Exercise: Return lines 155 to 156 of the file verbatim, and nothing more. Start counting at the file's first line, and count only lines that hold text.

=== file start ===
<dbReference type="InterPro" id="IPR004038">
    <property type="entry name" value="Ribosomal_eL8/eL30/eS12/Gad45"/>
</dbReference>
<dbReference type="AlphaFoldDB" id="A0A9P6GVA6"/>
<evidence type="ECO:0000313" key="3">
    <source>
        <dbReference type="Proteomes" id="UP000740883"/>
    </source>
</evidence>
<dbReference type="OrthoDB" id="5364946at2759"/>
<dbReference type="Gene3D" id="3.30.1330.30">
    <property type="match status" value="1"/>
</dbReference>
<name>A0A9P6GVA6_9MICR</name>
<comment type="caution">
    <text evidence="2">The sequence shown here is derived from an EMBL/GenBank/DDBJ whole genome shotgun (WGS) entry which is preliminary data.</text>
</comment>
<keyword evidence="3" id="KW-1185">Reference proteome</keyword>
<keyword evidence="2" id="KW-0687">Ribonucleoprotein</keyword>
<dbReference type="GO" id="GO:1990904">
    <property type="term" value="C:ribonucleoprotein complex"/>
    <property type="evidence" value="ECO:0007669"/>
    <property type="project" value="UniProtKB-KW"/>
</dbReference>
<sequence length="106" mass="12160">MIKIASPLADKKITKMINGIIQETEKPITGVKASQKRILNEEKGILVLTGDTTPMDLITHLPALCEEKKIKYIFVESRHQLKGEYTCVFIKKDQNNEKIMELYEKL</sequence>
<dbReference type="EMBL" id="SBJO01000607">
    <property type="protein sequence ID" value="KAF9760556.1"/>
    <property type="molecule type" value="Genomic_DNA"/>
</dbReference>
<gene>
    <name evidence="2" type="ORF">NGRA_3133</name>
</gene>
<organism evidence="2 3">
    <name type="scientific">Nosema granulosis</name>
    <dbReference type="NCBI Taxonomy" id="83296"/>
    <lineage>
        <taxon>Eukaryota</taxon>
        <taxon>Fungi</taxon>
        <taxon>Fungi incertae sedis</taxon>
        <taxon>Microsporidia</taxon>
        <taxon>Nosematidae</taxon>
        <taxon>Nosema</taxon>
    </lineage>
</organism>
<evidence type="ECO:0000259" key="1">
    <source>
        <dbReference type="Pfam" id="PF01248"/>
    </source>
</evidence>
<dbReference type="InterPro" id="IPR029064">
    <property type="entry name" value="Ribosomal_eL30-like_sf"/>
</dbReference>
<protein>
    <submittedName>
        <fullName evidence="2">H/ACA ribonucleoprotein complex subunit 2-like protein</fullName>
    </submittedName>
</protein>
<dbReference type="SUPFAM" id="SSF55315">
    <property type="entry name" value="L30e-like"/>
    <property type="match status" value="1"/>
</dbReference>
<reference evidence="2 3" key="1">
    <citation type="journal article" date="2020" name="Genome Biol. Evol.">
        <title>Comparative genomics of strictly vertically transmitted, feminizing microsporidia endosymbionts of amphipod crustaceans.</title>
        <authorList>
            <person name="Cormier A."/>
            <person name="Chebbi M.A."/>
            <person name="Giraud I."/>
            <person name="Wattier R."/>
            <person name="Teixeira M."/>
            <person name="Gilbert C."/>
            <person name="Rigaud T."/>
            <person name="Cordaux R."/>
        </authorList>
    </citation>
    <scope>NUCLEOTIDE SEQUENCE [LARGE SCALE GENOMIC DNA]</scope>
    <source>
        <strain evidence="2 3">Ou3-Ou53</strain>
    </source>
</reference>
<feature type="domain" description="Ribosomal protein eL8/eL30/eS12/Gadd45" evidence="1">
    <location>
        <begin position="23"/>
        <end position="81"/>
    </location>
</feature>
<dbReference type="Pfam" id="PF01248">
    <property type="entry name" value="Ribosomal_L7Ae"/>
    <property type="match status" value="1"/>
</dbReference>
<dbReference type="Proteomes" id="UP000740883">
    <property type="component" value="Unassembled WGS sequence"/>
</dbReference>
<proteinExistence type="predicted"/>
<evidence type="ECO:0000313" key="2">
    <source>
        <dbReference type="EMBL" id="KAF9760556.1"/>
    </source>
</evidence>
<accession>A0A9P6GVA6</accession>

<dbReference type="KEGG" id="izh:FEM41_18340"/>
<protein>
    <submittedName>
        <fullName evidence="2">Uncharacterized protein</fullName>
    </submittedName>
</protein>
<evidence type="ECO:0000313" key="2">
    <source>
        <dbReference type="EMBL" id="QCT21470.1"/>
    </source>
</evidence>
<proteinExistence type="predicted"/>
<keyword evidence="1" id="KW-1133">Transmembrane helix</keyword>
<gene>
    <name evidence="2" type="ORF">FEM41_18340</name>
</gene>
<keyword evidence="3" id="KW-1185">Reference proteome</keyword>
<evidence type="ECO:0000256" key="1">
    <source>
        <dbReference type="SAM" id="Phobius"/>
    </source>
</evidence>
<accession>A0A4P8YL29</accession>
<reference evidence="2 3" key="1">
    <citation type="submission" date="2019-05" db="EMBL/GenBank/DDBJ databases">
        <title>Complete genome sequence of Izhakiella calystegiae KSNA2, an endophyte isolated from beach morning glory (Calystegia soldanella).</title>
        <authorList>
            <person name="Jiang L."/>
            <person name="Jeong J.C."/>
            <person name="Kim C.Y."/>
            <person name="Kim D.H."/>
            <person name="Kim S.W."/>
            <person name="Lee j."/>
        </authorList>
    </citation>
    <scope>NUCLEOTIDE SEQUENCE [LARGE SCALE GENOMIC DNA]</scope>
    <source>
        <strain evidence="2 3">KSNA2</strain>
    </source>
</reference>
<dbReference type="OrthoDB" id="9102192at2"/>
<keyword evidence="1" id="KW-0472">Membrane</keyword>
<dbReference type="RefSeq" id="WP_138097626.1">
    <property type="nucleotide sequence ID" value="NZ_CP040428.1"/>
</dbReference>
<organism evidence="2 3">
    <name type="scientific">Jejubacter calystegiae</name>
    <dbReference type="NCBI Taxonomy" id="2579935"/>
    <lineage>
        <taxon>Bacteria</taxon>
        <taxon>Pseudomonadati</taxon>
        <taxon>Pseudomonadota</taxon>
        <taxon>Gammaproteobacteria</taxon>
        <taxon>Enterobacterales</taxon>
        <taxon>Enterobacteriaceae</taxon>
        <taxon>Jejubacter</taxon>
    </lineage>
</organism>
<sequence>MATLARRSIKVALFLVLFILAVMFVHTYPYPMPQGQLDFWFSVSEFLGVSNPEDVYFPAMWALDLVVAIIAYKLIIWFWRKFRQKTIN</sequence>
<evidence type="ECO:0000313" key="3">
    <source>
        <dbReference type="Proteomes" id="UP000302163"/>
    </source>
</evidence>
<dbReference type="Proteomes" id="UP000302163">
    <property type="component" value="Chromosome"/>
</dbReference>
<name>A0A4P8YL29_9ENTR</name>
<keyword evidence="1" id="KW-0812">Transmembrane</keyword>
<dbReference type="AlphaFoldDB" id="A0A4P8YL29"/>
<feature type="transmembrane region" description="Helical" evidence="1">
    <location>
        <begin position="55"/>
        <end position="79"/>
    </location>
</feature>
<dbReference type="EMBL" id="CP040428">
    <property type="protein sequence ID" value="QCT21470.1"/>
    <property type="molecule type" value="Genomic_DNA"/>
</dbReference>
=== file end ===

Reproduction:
        <taxon>Enterobacteriaceae</taxon>
        <taxon>Jejubacter</taxon>